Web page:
When our daughter was diagnosed as gluten-intolerant, I went to the library and checked out every book on gluten-free eating. The advice was mostly that removing gluten from your life was easy. Just replace your flour with gluten-free flour! Just buy gluten-free bread! And cereal! And pizza crusts!
But. Here's the thing. GF foods? Meh. Not so extra yummy. And also expensive. So expensive. Here's a run-down of some common items:
- GF bread - $4.89 for teeny tiny loaf
- GF cereal - $4.99 for small box
- GF frozen waffles - $1.98/6 (at Wal-Mart, at least $1 more anywhere else)
- GF single-serve pizza crusts - $7.00 for 5
- GF pasta - $5.00/box
Okay. So, we could do some of that. And we do. But to eat like we used to, only replace our glutenous products with non-glutenous products? No way. There is NO WAY we could afford that. Also, meh, again with the bluck, so I would end up making two meals, regular and GF.
BUT. But. Did you know? There are lots of foods out there, lots and lots, that are naturally gluten free. And yummy? Like:
- Quinoa (okay, I haven't tried this because $$$$)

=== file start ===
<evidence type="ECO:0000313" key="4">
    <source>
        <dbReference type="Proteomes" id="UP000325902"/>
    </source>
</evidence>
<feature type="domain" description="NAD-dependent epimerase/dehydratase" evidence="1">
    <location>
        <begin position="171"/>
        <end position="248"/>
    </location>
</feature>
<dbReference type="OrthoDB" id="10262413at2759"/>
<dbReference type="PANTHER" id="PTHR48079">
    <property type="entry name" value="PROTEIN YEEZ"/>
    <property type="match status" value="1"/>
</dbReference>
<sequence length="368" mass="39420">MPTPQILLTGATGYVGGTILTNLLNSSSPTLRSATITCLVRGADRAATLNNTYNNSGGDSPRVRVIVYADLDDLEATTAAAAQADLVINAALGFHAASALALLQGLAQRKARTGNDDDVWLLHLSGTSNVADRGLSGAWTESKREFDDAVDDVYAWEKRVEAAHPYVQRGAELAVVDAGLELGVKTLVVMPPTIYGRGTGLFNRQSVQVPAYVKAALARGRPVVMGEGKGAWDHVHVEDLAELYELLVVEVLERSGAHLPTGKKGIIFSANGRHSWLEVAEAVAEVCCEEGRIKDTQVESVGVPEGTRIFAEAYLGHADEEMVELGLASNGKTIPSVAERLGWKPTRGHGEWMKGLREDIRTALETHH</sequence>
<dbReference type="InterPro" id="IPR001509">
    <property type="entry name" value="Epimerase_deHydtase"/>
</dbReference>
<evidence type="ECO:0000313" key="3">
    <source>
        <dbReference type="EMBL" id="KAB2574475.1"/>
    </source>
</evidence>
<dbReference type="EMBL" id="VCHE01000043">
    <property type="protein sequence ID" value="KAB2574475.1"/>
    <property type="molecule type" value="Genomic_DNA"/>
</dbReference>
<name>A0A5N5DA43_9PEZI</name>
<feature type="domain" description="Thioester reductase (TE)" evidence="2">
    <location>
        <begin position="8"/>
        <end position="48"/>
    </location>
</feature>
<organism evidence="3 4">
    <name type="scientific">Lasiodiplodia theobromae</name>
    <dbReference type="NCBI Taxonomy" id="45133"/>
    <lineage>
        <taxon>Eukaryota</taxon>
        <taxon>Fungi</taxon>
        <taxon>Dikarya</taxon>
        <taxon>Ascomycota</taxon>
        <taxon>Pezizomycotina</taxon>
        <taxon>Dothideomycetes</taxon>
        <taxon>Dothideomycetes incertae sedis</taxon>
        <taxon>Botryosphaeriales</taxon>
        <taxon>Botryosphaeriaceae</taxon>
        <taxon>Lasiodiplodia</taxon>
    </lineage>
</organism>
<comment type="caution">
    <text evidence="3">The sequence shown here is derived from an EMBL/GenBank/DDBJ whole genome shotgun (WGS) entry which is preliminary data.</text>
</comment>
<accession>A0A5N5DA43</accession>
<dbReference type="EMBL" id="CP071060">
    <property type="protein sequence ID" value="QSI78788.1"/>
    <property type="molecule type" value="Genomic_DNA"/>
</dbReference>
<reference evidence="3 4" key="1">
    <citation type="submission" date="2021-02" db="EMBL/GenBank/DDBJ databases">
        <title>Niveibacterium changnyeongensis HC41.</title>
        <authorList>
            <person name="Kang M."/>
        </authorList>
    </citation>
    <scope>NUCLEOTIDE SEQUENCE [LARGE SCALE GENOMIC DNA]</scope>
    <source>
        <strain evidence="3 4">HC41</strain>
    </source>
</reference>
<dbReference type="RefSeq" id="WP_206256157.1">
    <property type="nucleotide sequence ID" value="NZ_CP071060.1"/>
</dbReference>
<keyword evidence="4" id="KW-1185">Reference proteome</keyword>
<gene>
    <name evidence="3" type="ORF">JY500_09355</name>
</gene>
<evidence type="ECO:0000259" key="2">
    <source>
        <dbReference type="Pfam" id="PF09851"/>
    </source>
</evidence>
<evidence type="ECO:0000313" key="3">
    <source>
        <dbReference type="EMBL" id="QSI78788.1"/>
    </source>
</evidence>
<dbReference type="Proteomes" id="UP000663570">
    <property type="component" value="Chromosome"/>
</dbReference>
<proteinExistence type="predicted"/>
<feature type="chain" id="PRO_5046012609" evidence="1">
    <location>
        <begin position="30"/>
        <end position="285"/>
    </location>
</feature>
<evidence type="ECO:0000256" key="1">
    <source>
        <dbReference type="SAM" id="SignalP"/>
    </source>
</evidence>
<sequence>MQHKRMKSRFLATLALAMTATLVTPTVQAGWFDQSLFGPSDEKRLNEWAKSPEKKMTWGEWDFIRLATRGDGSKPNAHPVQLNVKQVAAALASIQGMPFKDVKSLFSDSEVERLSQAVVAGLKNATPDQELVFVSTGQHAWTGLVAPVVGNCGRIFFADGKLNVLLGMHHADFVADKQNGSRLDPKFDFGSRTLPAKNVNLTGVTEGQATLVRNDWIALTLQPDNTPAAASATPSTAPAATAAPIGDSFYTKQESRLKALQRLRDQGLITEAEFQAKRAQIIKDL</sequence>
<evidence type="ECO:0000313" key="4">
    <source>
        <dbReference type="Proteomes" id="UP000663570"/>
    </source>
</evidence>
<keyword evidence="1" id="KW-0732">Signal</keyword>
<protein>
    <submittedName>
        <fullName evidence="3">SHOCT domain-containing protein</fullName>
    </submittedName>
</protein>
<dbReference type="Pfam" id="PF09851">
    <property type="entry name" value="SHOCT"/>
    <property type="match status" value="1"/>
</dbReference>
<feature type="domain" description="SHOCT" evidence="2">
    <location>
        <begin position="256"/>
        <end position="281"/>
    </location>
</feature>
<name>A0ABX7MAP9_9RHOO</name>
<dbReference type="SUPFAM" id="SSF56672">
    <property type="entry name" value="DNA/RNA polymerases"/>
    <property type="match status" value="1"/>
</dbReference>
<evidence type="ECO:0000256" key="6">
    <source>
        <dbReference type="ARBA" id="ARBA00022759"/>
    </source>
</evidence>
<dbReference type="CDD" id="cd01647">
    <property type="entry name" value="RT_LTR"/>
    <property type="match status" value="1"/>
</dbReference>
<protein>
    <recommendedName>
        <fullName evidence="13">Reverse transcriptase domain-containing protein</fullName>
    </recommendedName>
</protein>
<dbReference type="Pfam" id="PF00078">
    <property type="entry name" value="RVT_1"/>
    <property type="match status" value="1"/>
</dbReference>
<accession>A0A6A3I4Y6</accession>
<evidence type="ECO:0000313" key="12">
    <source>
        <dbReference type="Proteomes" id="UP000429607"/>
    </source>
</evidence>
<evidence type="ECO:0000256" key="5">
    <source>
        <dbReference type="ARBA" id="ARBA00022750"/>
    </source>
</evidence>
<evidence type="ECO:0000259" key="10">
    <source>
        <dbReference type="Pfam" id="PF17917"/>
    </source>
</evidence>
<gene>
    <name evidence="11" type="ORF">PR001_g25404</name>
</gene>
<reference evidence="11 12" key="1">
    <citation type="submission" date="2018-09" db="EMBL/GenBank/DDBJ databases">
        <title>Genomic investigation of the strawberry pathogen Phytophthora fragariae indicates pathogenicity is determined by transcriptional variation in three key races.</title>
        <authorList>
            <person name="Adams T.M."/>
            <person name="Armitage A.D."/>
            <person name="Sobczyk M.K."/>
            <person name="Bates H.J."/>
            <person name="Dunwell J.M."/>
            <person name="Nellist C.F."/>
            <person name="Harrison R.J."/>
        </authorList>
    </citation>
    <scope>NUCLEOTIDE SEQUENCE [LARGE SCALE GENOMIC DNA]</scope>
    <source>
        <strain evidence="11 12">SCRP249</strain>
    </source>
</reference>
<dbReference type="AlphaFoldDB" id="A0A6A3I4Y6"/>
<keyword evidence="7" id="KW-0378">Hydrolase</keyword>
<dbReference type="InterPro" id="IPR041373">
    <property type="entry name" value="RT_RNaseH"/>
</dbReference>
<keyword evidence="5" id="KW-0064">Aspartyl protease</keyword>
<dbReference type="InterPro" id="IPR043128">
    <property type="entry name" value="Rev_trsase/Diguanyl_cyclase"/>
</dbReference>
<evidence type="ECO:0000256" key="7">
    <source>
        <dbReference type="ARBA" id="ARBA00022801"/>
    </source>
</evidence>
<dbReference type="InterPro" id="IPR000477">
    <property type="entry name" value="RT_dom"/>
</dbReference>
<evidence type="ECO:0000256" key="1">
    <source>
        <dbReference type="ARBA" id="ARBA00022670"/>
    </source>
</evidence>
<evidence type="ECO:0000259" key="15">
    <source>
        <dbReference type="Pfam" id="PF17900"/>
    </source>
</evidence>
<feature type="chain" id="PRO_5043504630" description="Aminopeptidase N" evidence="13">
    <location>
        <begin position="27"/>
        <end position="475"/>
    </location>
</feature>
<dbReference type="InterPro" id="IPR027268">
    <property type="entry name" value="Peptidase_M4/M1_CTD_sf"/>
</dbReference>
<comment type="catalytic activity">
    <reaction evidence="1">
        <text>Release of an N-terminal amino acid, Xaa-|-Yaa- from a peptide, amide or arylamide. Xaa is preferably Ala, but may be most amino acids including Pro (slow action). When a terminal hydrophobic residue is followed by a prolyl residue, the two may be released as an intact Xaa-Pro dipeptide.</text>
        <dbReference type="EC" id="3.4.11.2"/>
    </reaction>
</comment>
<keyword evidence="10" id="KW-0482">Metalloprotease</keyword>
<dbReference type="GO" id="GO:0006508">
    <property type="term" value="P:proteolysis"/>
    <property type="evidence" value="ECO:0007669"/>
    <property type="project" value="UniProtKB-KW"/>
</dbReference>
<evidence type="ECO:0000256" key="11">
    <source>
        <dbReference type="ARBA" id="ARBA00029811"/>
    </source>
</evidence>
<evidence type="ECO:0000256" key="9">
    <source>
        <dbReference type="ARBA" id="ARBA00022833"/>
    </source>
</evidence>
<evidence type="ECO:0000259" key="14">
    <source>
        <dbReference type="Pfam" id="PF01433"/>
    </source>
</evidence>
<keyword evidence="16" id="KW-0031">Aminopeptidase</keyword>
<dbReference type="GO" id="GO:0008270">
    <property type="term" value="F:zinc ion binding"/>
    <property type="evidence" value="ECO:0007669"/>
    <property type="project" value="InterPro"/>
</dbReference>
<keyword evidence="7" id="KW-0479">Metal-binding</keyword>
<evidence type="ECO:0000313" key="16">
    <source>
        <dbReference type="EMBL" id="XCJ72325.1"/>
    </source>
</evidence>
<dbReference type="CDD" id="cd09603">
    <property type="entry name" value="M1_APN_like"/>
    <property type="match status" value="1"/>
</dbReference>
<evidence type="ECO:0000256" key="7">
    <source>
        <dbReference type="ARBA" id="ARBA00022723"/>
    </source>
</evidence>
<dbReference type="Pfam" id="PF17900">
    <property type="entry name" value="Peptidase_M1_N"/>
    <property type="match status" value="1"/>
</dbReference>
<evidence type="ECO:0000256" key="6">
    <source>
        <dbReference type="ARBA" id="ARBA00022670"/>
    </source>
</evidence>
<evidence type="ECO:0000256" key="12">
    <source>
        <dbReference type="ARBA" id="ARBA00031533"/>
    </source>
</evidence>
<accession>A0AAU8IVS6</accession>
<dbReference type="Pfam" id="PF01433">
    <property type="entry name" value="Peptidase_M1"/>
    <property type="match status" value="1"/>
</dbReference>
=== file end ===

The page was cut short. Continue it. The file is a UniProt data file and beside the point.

- Meat (People should be careful with this though, if you are EXTREMELY sensitive, you may react to what the animal ate. If that isn't enough to make you a vegetarian, well, I'll never be a vegetarian.)
Not a bad place to start, right?
Additionally, most budget cooking relies heavily on breads, pastas, etc., especially to fill in the edges. Want a cheap breakfast? Make your own pancakes! Cheap lunches? Peanut butter sandwiches! Nope, not in our house.
So, here I am, publically challenging myself to cook gluten-free for a family of four on a budget of $400 a month. A budget that, by the way, includes everything that isn't gas, gifts, or books.
I'm open to all ideas and suggestions, as long as it isn't advice on how to add up a bowling score, because DUDE, I will never figure that out, no matter how many times you explain it.